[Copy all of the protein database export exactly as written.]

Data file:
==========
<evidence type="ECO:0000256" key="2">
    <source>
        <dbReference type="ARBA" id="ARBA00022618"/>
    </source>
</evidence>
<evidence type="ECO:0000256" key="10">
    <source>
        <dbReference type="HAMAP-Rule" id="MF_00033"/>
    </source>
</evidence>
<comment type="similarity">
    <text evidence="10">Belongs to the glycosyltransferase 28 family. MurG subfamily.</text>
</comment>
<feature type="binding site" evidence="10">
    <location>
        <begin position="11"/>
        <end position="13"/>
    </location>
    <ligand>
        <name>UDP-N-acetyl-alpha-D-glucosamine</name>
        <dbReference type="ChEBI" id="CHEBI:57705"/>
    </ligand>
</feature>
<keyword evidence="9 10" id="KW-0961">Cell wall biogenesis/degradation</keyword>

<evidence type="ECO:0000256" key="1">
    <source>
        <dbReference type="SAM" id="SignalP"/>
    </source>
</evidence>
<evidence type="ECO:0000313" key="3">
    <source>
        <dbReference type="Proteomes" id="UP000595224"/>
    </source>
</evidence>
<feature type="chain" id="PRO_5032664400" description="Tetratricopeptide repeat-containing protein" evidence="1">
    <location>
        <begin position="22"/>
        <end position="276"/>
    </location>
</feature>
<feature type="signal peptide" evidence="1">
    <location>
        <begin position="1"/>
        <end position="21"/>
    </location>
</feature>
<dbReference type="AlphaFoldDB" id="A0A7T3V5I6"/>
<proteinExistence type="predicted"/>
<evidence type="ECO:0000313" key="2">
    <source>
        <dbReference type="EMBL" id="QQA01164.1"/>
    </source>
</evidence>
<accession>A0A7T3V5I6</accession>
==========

<evidence type="ECO:0000256" key="2">
    <source>
        <dbReference type="ARBA" id="ARBA00022618"/>
    </source>
</evidence>
<evidence type="ECO:0000256" key="10">
    <source>
        <dbReference type="HAMAP-Rule" id="MF_00033"/>
    </source>
</evidence>
<comment type="similarity">
    <text evidence="10">Belongs to the glycosyltransferase 28 family. MurG subfamily.</text>
</comment>
<feature type="binding site" evidence="10">
    <location>
        <begin position="11"/>
        <end position="13"/>
    </location>
    <ligand>
        <name>UDP-N-acetyl-alpha-D-glucosamine</name>
        <dbReference type="ChEBI" id="CHEBI:57705"/>
    </ligand>
</feature>
<keyword evidence="9 10" id="KW-0961">Cell wall biogenesis/degradation</keyword>

<evidence type="ECO:0000256" key="1">
    <source>
        <dbReference type="SAM" id="SignalP"/>
    </source>
</evidence>
<evidence type="ECO:0000313" key="3">
    <source>
        <dbReference type="Proteomes" id="UP000595224"/>
    </source>
</evidence>
<feature type="chain" id="PRO_5032664400" description="Tetratricopeptide repeat-containing protein" evidence="1">
    <location>
        <begin position="22"/>
        <end position="276"/>
    </location>
</feature>
<feature type="signal peptide" evidence="1">
    <location>
        <begin position="1"/>
        <end position="21"/>
    </location>
</feature>
<dbReference type="AlphaFoldDB" id="A0A7T3V5I6"/>
<proteinExistence type="predicted"/>
<evidence type="ECO:0000313" key="2">
    <source>
        <dbReference type="EMBL" id="QQA01164.1"/>
    </source>
</evidence>
<accession>A0A7T3V5I6</accession>